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Scientists at the University of Pittsburgh have come up with a breath sensor device that’s designed to detect and monitors diabetes. Although the device has yet to be tested on humans, the scientists anticipate a major potential impact of their discovery on both people with undiagnosed diabetes and diabetics who certainly dislike the continuous blood glucose monitoring the condition requires.

Similar to fruit pop, the University of Pittsburgh scientist designed a sensor that’s a type of stick device. Researchers were able to come up with a sensor instrument by using the combination as an electrical semiconductor, then measuring electrical resistance in the form of a signal from the sensor. They determined that light would activate the sensor, causing it to emit an electrical charge. After heating the nanotubes in the sensor device with ultraviolet light, the scientists were able to measure resulting acetone vapors.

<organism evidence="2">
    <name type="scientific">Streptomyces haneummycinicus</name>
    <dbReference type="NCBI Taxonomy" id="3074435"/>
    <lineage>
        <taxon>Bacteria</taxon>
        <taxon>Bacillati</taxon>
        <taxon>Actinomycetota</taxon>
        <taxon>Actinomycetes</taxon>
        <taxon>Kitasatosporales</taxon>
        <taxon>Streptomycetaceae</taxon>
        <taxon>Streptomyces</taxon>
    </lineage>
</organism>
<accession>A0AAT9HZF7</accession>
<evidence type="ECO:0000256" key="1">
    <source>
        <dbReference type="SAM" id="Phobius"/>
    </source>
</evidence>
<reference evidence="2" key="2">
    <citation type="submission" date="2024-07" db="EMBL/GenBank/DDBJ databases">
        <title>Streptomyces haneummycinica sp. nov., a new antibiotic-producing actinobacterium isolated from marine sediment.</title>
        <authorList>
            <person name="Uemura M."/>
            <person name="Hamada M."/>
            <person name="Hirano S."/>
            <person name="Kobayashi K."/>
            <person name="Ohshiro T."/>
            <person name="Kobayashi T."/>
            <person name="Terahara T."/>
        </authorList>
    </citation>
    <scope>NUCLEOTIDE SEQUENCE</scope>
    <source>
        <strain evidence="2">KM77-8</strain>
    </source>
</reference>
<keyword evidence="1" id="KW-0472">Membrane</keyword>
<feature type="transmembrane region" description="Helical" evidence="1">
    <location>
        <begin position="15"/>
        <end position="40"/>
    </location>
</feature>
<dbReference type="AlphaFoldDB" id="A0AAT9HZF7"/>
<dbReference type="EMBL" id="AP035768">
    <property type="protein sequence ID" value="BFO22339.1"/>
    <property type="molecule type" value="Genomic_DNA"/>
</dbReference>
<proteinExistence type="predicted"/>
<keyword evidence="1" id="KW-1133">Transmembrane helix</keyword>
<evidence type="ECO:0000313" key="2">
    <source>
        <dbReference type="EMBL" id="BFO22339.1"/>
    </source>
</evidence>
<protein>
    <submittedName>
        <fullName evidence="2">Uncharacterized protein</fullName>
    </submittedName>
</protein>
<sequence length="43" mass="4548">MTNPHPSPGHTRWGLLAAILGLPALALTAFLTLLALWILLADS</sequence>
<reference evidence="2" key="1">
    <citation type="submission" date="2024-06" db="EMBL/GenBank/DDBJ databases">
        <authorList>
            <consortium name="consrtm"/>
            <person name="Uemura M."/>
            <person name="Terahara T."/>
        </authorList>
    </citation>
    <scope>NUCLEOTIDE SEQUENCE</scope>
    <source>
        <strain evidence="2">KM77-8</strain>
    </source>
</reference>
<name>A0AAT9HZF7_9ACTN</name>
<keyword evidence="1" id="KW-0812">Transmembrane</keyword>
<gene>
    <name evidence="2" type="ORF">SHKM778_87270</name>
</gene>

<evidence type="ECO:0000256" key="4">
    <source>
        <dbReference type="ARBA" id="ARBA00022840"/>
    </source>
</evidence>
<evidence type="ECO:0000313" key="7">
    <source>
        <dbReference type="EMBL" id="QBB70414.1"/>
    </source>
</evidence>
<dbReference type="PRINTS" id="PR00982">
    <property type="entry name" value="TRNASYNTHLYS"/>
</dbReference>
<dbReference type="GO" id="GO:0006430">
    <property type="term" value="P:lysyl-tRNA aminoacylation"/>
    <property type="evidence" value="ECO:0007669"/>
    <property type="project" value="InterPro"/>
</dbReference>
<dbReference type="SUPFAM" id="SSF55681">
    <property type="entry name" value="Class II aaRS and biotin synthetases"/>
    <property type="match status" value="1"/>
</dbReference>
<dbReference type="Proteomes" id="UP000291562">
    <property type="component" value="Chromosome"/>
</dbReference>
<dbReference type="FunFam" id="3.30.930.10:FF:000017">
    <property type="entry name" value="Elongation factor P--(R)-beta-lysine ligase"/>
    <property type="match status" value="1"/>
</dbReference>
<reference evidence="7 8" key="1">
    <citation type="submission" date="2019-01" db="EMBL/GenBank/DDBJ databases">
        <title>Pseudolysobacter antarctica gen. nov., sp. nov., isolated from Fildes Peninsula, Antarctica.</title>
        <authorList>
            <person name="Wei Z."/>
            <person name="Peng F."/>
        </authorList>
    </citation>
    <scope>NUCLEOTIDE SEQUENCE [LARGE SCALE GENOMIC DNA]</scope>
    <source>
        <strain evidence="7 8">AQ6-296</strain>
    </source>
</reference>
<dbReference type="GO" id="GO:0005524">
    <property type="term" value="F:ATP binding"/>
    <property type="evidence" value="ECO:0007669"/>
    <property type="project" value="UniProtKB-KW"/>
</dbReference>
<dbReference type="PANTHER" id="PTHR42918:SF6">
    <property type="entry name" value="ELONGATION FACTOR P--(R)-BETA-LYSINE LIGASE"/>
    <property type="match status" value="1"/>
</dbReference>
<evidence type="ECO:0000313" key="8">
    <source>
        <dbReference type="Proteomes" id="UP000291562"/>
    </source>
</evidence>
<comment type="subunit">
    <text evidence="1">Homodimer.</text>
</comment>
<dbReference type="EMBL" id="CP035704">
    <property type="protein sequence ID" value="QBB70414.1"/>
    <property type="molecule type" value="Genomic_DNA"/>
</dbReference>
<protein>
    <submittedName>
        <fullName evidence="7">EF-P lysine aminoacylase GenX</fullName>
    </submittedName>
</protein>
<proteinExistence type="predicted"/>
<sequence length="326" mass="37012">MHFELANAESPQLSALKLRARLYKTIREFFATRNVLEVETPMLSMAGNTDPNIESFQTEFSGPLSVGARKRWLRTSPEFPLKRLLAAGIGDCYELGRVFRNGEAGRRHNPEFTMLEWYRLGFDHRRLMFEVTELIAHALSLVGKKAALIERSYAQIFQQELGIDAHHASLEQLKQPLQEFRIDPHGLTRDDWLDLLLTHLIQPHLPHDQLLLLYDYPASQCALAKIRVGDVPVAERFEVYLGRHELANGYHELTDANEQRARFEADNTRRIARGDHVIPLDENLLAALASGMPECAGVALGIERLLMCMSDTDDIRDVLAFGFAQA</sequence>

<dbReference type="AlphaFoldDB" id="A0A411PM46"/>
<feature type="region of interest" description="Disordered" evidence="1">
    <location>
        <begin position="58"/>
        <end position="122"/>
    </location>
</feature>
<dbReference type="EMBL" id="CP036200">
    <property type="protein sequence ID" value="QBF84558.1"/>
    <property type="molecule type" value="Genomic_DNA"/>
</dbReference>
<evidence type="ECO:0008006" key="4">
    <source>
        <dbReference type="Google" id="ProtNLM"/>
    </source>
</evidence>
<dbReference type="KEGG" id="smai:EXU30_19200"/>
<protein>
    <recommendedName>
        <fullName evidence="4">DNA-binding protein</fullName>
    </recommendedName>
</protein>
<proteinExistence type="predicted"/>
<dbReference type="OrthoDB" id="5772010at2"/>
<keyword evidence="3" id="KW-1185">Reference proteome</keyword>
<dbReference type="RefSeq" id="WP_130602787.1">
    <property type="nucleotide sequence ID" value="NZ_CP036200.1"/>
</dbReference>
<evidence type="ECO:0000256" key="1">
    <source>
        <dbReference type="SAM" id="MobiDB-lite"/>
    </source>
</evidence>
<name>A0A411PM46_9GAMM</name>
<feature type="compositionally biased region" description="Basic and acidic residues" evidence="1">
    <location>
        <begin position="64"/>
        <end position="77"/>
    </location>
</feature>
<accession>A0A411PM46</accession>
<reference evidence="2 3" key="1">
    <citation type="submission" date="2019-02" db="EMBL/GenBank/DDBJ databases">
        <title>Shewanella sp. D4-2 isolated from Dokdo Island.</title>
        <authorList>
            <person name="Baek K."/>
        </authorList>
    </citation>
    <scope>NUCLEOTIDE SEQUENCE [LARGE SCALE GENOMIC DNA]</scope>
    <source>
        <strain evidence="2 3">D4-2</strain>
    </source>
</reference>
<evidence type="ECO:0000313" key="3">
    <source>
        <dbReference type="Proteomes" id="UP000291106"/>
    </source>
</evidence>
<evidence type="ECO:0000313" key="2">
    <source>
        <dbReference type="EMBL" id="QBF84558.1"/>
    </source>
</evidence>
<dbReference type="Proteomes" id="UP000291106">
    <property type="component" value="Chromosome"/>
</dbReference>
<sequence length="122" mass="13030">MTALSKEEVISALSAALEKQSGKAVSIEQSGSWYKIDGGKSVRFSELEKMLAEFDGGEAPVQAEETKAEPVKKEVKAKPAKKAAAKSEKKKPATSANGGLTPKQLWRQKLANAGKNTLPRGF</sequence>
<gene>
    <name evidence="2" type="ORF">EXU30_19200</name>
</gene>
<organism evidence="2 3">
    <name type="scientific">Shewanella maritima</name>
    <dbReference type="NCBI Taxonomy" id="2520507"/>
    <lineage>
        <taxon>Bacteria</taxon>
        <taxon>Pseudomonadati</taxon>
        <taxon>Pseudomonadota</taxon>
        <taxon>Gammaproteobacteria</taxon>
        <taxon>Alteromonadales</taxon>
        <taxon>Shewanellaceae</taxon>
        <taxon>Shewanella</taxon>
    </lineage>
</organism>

The scientist calculations were precise enough to convince themselves that their instrument probably had excellent capabilities for diagnosing diabetes and for monitoring blood glucose levels. As a result of their findings, the scientists are designing a sensor prototype that they hope to begin testing soon on humans.

When consumer ready, the breath sensor should be easy to use, noninvasive and inexpensive. Diabetes Health Supplies will keep you informed when more details are available.

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